Coronary artery bypass grafting (CABG) reduces mortality by 40% in patients with diabetes and established multivessel coronary disease.3 However, percutaneous coronary intervention (PCI) does not appear to influence mortality in patients with asymptomatic and stable coronary artery disease (with or without diabetes) when compared with intensive medical therapy alone.4 BARI 2D (Bypass Angioplasty Revascularization Investigation 2 Diabetes) study results showed no benefit of early revascularisation in patients with type 2 diabetes. On the other hand, it suggested that CABG might be better than medical therapy alone, but this finding must be interpreted with caution, as the allocation to PCI or CABG was not randomised.5 Moreover, patients with diabetes and high-risk coronary lesions do benefit from CABG.3 In summary, the goal of a screening strategy for coronary artery disease in patients with type 2 diabetes would be the identification of subjects with high-risk coronary lesions (multivessel), who would be eligible for CABG and might benefit from this intervention by reducing coronary events and mortality.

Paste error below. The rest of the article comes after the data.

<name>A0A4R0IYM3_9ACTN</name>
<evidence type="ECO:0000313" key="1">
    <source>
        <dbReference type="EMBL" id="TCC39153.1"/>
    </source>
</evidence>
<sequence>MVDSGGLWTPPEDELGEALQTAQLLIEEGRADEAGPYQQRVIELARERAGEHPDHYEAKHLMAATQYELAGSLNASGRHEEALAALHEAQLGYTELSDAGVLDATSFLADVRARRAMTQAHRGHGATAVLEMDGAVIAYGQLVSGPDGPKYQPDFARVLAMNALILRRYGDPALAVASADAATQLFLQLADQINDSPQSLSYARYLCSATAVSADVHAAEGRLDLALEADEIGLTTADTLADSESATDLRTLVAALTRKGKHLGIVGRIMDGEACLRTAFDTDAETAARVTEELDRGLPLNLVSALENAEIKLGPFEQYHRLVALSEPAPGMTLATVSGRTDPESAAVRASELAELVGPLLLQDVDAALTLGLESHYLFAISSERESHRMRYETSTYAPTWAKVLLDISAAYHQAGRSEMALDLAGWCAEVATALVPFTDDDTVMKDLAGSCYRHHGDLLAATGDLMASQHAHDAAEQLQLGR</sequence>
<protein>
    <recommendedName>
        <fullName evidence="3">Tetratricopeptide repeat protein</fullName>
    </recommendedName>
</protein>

Some trials directly evaluated the effects of screening for coronary artery disease versus usual care and found no benefit for mortality or coronary events.6 7 These trials were performed with adequate designs but in most cases have limited conclusions due to lack of power.6 7 Meta-analysis is a valuable tool in this situation, as it combines studies in a single analysis, which increases the sample size. Furthermore, trial sequential analysis (TSA) enables the assessment of sample size power and the need for further studies.8 9